C. understand why some people use role-playing activities instead of interviews

10. The programme’s intention is to __________.

A. inform people of successful interview techniques

B. criticise the amount of interview training young people get

C. entertain listeners with amusing real experiences


You will hear a museum director called Cari Halford talking about the museum where he works. For questions 11-20, fill in each blank with a suitable word or phrase. Write NO MORE THAN FOUR WORDS OR/AND A NUMBER for each answer.

Museum director 

Carl says that the museum was last renovated in the year 11. __________.

Carl says that improvements in the 12. __________ in museums often goes unnoticed. 

There are now a total of 13. __________ exhibits which visitors can see in the museum.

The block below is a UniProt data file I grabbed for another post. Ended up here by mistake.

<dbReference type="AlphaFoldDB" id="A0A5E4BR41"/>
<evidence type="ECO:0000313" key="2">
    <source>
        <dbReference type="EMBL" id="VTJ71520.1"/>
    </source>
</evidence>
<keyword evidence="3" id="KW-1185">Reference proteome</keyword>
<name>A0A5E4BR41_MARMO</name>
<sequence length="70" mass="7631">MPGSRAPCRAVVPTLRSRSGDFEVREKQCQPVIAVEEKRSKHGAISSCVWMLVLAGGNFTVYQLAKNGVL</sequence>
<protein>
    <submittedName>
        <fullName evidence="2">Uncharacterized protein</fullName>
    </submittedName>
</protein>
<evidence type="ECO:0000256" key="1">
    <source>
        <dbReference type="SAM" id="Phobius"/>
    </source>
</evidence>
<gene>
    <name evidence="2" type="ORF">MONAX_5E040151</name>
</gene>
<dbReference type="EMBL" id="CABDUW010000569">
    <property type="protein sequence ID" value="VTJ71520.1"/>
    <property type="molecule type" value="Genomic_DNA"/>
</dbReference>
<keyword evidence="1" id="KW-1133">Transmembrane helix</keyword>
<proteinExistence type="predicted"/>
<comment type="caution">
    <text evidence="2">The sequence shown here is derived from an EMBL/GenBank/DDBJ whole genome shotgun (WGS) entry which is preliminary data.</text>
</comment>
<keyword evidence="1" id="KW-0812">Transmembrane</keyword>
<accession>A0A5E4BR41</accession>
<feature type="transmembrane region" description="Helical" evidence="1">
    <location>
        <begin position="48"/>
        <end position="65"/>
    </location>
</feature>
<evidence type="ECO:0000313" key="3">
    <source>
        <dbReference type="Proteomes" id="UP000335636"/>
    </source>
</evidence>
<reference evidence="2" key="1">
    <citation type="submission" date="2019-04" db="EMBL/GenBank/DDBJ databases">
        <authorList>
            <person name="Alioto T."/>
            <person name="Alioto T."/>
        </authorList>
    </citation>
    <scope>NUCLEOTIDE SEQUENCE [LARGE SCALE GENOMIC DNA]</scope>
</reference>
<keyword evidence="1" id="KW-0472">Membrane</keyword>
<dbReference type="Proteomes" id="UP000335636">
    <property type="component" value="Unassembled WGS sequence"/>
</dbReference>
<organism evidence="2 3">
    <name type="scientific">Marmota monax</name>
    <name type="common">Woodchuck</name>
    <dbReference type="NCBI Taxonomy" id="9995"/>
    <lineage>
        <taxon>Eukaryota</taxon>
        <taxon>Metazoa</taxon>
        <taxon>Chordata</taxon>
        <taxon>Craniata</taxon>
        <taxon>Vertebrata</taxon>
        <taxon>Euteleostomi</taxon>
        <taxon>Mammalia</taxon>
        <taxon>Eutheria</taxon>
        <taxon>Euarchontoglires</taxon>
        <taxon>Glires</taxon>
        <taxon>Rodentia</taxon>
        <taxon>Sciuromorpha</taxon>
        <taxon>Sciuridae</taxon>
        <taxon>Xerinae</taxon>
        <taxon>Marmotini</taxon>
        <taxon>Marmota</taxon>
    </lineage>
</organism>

The exhibits are now arranged according to their 14. __________. 

One of Carl’s favorite pieces is a 4,500-year-old cup with a design of a 15. __________ on the bottom. 

Carl describes a strange farm model in the museum that features 16. __________ and a farmer. 

Some visitors to the museum are frightened by the 17. __________ of one large statue. 

Carl also describes a vase which shows a man fighting with a 18. __________.

Carl finds it surprising that one of the coins in the museum has such 19. __________ decoration.

One simple exhibit that Carl likes is a plain stone with a picture of a 20. __________ on it.

II. PHONOLOGY (QUESTIONS 21-30) (1.0 point)

QUESTIONS 21-25: Choose the word whose underlined part differs from the other three in pronunciation in each of the following questions.

21. A. ecosystem    B. knowledge    C. technology   D. commodity

22. A. crooked  B. watched  C. wretched D. sacred